- The definition of a shadow is a reflection of something produced by light hitting the object or someone who follows another person around.
- An example of shadow is when you see your silhouette on the ground when you go outside on a sunny day.
- An example of shadow is a faithful dog that follows behind you all day.
- Shadow is defined as either a dark part of something or to an area of complete darkness.
- An example of shadow is a dark or shaded area on a photograph.
- An example of shadow is a pitch dark alley from where a scary figure emerges.
- An example of shadow is when your lamp falls in such a way that you a part of the page of your book looks much darker than other parts of the page.
- Shadow is something that lasts only for a moment or is just a hint of something.
- An example of shadow is when it looks like war might end and we'll have peace, but then the conflict immediately starts again.
- An example of shadow is when you have a tiny little doubt about whether the prison you are about to marry is right for you.
Two long shadows on an old street.
shadow definition by Webster's New World
- a definite area of shade cast upon a surface by a body intercepting the light rays
- the dark image made by such a body
- the growing darkness after sunset
- a feeling of gloom or depression, a suggestion of doubt, etc.
- anything causing gloom, doubt, etc.
- a shaded area in a picture or X-ray
- a dark area, as of a very short growth of beard
- a mirrored image; reflection
- something without reality or substance; imaginary vision
- a ghost; apparition
- a vague indication or omen; prefiguration: coming events cast their shadows before
- a faint suggestion or appearance; trace: not a shadow of hope
- remnant; vestige: a mere shadow of his former self
- a close or constant companion
- ☆ a person who trails another closely, as a detective or spy
- Rare protection or shelter
Origin: Middle English schadwe ; from inflected forms (gen. and amp; dative sceadwe) of Old English sceadu, shade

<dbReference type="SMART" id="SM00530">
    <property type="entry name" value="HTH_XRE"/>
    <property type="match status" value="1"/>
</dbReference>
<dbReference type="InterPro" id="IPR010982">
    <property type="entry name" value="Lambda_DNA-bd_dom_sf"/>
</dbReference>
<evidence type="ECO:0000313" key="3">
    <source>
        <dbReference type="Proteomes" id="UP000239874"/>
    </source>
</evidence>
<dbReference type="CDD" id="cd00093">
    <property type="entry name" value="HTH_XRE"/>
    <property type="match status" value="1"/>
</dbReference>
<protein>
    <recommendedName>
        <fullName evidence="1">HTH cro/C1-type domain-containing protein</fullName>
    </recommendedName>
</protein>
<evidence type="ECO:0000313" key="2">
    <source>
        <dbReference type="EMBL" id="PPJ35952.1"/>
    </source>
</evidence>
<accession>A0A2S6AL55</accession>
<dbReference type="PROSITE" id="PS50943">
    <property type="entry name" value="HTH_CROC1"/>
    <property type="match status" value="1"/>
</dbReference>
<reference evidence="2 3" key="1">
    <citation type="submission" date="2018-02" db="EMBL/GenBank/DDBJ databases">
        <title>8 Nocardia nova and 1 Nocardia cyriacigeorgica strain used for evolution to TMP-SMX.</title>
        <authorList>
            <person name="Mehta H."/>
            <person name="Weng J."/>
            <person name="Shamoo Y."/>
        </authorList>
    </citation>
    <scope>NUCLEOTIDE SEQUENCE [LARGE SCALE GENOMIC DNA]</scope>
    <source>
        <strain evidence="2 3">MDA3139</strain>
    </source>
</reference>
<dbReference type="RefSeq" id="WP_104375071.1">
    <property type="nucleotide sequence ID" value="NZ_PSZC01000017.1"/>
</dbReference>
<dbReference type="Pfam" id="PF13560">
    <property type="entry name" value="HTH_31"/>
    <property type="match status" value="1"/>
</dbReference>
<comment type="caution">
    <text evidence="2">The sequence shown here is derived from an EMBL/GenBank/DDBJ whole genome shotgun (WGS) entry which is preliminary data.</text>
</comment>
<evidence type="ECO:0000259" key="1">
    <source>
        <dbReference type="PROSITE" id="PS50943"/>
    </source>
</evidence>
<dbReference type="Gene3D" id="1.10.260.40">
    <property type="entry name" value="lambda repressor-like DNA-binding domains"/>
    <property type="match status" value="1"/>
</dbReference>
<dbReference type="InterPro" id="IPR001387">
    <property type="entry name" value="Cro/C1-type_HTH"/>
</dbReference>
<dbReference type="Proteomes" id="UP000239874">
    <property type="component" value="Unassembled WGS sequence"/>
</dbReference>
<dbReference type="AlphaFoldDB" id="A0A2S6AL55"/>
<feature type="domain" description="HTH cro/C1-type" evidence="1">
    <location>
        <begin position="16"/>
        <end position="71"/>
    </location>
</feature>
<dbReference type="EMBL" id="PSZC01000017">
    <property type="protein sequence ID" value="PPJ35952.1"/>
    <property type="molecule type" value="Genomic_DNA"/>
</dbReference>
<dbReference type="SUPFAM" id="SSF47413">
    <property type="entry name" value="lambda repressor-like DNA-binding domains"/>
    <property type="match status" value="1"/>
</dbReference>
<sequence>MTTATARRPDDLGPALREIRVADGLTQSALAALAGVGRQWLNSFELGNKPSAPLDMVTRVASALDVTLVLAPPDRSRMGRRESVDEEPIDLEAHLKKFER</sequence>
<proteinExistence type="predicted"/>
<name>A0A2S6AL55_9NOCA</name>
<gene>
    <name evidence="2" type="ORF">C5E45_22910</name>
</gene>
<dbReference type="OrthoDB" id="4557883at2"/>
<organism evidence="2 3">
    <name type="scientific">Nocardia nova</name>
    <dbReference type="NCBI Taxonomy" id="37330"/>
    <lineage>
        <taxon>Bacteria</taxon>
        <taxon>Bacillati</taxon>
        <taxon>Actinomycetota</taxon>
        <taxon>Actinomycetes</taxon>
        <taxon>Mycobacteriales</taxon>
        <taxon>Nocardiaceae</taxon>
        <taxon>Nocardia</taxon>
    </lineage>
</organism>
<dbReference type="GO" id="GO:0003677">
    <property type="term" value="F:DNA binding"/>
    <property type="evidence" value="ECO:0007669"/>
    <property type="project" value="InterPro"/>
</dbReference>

- to shelter from light or heat
- to shelter; protect
- to throw a shadow upon
- to make dark or gloomy; cloud
- to represent vaguely, mystically, or prophetically; prefigure: often with forth
- to stay close to or follow, esp. in secret so as to observe the movements and activities of
- to change gradually
- to become shadowy or clouded (with doubt, sorrow, etc.): said of the features
- of or belonging to a shadow cabinet: a shadow minister
- darker, indistinct, not plainly perceived, etc.
shadow definition by American Heritage Dictionary
- An area that is not or is only partially irradiated or illuminated because of the interception of radiation by an opaque object between the area and the source of radiation.
- The rough image cast by an object blocking rays of illumination. See Synonyms at shade.
- An imperfect imitation or copy.
- shadows The darkness following sunset.
- A feeling or cause of gloom or unhappiness: The argument cast a shadow on their friendship.
- a. A nearby or adjoining region; vicinity: grew up in the shadow of the ballpark.b. A dominating presence or influence: spent years working in the shadow of the lab director.
- a. A darkened area of skin under the eye. Often used in the plural.b. An incipient growth of beard that makes the skin look darker.
- A shaded area in a picture or photograph.
- A mirrored image or reflection.
- A phantom; a ghost.
- a. One, such as a detective or spy, that follows or trails another.b. A constant companion.c. Sports A player who guards an opponent closely.
- A faint indication; a foreshadowing.
- A vestige or inferior form: shadows of their past achievements.
- An insignificant portion or amount; a trace: beyond a shadow of a doubt.
- Shelter; protection: under the shadow of their corporate sponsor.
- To cast a shadow on; shade.
- To make gloomy or dark; cloud.
- To represent vaguely, mysteriously, or prophetically.
- To darken in a painting or drawing; shade in.
- To follow, especially in secret; trail.
- Sports To guard (an opponent) closely throughout the playing area, especially in ice hockey.
- To change by gradual degrees.
- To become clouded over as if with shadows: Her face shadowed with sorrow.
Origin: Middle English, from Old English sceaduwe, oblique case of sceadu, shade, shadow.
- shadˈow·er noun
shadow - Phrases/Idioms
in the shadow ofor under the shadow of
- very close to; verging upon
- under the influence or domination of
under the shadow of